In Part 3, the athletes continue learning three-quarter swimming in the classroom and in the pool. Michelmore emphasizes being patient in waiting for your hand to get to the third quadrant before switching your lead hand.
“I’m trying to teach the patience in this three-quarter position,” Michelmore says as he uses drills to help the athletes develop the proper swim stroke.
In Part 4, the athletes practice the stroke, and it’s no easy task. According to Michelmore, “The bottom line is everybody needs to work on this at all times. Olympians, our best athletes, still have the problem of bringing the hand down too soon.”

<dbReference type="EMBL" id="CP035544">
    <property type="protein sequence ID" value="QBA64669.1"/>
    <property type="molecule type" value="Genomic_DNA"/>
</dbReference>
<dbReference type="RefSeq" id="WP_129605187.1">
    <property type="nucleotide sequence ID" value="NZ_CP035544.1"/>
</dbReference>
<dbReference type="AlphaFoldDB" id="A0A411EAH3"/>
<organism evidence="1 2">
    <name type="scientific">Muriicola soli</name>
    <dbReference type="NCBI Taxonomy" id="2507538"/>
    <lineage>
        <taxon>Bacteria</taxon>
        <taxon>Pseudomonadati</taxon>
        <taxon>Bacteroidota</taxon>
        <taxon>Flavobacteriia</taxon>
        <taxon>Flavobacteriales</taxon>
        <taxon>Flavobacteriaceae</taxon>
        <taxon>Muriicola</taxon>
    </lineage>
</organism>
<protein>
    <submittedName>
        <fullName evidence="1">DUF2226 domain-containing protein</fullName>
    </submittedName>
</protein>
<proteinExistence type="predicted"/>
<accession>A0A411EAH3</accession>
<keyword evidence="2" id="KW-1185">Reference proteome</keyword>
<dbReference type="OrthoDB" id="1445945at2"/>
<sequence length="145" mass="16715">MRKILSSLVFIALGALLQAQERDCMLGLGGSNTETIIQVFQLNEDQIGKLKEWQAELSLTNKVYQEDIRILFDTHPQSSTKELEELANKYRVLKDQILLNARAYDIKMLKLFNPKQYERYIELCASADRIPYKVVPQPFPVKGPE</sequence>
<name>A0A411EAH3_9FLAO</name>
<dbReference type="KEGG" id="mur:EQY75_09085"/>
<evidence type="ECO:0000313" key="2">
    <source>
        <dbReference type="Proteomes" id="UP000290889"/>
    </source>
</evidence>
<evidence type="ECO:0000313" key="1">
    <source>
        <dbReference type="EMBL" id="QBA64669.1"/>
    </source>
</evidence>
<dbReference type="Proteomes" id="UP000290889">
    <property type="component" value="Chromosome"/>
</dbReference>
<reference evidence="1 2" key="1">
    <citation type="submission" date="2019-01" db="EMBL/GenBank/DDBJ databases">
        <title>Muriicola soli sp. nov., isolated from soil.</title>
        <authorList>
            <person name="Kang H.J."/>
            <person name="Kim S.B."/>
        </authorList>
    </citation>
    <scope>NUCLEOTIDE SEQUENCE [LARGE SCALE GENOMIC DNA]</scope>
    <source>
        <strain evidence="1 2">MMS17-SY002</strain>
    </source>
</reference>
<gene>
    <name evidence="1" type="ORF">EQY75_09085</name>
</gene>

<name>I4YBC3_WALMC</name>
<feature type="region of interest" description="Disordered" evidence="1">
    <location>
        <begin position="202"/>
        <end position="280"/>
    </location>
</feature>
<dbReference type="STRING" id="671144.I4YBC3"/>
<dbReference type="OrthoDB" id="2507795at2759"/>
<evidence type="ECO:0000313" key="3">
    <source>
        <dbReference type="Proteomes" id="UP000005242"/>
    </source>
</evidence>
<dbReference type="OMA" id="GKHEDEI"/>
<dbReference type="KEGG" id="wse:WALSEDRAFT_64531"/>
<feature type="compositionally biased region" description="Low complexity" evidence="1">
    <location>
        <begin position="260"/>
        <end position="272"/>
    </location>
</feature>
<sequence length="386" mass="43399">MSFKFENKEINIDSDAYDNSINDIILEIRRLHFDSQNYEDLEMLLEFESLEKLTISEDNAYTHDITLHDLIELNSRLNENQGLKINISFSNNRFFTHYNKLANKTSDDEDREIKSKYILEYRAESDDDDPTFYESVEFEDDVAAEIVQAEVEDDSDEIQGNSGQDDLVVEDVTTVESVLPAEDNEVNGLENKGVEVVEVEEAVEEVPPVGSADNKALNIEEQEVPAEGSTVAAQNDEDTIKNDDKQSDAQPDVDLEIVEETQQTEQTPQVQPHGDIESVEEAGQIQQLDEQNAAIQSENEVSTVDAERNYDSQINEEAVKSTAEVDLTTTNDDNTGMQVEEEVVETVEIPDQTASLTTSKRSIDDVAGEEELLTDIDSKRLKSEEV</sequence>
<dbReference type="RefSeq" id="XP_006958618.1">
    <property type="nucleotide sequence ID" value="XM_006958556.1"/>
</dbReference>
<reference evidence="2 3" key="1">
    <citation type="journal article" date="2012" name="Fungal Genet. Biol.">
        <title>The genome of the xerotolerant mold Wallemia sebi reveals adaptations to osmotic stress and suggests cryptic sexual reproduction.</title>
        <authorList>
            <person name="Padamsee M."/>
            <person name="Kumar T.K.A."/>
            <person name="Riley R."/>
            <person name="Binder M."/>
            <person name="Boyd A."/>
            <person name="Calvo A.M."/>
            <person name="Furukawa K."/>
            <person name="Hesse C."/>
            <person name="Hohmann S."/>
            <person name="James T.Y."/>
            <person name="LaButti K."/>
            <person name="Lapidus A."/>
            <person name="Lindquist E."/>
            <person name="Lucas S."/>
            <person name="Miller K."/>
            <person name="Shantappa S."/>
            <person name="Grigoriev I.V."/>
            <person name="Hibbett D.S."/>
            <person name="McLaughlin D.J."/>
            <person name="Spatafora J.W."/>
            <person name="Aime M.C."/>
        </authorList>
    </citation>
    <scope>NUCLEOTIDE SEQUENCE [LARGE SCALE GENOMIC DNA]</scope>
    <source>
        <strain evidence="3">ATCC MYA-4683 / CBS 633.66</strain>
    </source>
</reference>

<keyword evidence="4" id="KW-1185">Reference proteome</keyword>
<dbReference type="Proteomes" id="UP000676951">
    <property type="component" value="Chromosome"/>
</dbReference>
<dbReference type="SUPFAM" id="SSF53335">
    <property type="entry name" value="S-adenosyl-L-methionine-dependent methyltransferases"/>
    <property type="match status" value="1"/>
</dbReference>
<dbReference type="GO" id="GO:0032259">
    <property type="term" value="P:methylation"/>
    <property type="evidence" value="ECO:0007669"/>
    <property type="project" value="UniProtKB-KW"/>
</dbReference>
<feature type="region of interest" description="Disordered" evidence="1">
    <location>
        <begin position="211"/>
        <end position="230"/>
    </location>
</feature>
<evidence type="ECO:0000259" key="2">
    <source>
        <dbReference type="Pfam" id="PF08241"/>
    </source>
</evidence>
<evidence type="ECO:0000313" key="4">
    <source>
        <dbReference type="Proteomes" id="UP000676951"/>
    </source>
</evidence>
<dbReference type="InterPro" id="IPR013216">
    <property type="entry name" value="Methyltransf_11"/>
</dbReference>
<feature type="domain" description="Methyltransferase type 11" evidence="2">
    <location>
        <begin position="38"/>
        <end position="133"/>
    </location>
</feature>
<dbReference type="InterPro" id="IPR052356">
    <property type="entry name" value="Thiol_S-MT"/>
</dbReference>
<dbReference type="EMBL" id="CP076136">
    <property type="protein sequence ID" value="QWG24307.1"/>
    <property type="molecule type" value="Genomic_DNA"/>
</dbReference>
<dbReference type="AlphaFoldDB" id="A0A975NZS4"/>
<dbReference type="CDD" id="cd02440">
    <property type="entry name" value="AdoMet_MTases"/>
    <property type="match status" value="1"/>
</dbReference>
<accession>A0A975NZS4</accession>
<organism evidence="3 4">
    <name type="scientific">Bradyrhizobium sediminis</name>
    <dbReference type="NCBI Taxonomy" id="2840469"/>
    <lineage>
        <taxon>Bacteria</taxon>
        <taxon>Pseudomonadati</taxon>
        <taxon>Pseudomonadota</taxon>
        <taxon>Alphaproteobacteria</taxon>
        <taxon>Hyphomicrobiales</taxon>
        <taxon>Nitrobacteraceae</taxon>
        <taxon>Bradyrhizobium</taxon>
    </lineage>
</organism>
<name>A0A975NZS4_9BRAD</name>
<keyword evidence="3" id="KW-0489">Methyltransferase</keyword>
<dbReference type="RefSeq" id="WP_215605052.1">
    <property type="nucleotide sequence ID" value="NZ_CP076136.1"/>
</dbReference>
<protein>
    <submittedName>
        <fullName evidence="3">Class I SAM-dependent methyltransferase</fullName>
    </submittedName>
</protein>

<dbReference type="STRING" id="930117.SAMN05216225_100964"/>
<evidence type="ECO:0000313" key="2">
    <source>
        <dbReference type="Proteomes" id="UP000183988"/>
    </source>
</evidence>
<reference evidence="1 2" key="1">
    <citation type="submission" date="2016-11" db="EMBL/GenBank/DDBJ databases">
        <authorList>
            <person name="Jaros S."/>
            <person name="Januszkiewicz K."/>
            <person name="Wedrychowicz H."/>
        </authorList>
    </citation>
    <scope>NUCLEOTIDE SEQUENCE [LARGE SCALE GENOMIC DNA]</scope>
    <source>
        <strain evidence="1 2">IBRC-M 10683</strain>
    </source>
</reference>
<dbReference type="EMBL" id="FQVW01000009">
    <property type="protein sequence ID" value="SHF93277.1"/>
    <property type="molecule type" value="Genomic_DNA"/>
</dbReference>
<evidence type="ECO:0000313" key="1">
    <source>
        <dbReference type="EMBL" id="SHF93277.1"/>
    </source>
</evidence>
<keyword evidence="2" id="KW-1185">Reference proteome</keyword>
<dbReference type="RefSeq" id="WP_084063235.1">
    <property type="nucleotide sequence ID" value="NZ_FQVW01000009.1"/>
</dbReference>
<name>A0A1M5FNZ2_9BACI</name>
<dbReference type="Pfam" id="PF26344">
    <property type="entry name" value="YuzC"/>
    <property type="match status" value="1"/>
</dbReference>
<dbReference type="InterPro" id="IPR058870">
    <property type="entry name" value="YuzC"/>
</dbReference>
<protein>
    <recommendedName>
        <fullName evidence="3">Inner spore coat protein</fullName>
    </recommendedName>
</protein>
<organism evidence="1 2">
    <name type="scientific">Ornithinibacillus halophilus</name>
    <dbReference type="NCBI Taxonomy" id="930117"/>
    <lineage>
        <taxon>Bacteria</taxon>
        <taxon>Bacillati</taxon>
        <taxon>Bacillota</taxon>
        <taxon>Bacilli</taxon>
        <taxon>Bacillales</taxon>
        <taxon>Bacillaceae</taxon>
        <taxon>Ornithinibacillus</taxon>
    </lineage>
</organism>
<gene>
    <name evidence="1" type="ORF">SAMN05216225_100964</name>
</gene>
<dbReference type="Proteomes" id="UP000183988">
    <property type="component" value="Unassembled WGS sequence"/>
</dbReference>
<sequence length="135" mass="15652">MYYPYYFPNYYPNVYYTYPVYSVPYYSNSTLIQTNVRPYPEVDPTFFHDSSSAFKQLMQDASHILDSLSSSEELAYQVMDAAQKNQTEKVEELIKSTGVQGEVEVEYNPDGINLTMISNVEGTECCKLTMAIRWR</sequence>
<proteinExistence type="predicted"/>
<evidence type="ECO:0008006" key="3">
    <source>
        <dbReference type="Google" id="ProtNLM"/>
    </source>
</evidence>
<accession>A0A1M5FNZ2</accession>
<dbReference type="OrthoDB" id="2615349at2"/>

The athletes put everything they’ve learned into the freestyle stroke.
“We’ve taken all this complexity, all the things we’ve talked about, and now it’s simple now that you guys understand what your body is doing through the water,” Michelmore says.
After counting their strokes, the athletes notice improvement since the beginning of the seminar. According to participant Hollis Molloy of CrossFit Santa Cruz, he was “definitely more efficient.”
He describes the difference as “gliding as opposed to just like grabbing at water.”
Additional reading: Pukie at the Pool by Roy Wallack and Brian Nabeta, published April 18, 2009.